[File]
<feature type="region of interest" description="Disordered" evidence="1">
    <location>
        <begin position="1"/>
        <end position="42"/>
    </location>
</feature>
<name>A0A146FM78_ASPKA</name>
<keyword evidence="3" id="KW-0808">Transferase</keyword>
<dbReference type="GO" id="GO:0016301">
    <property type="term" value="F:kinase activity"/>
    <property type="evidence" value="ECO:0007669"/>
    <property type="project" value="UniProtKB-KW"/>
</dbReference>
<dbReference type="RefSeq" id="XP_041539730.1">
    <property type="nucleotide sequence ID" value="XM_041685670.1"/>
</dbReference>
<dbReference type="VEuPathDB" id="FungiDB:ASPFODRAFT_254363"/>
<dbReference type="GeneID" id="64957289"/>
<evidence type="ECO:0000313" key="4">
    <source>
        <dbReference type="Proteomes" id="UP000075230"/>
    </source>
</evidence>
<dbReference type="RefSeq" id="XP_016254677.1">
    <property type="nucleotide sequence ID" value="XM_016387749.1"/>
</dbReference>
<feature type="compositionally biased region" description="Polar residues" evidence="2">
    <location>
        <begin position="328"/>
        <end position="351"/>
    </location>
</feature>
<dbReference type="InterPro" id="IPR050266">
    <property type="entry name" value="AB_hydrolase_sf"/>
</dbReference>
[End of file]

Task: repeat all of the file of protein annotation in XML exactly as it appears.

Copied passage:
<feature type="region of interest" description="Disordered" evidence="1">
    <location>
        <begin position="1"/>
        <end position="42"/>
    </location>
</feature>
<name>A0A146FM78_ASPKA</name>
<keyword evidence="3" id="KW-0808">Transferase</keyword>
<dbReference type="GO" id="GO:0016301">
    <property type="term" value="F:kinase activity"/>
    <property type="evidence" value="ECO:0007669"/>
    <property type="project" value="UniProtKB-KW"/>
</dbReference>
<dbReference type="RefSeq" id="XP_041539730.1">
    <property type="nucleotide sequence ID" value="XM_041685670.1"/>
</dbReference>
<dbReference type="VEuPathDB" id="FungiDB:ASPFODRAFT_254363"/>
<dbReference type="GeneID" id="64957289"/>
<evidence type="ECO:0000313" key="4">
    <source>
        <dbReference type="Proteomes" id="UP000075230"/>
    </source>
</evidence>
<dbReference type="RefSeq" id="XP_016254677.1">
    <property type="nucleotide sequence ID" value="XM_016387749.1"/>
</dbReference>
<feature type="compositionally biased region" description="Polar residues" evidence="2">
    <location>
        <begin position="328"/>
        <end position="351"/>
    </location>
</feature>
<dbReference type="InterPro" id="IPR050266">
    <property type="entry name" value="AB_hydrolase_sf"/>
</dbReference>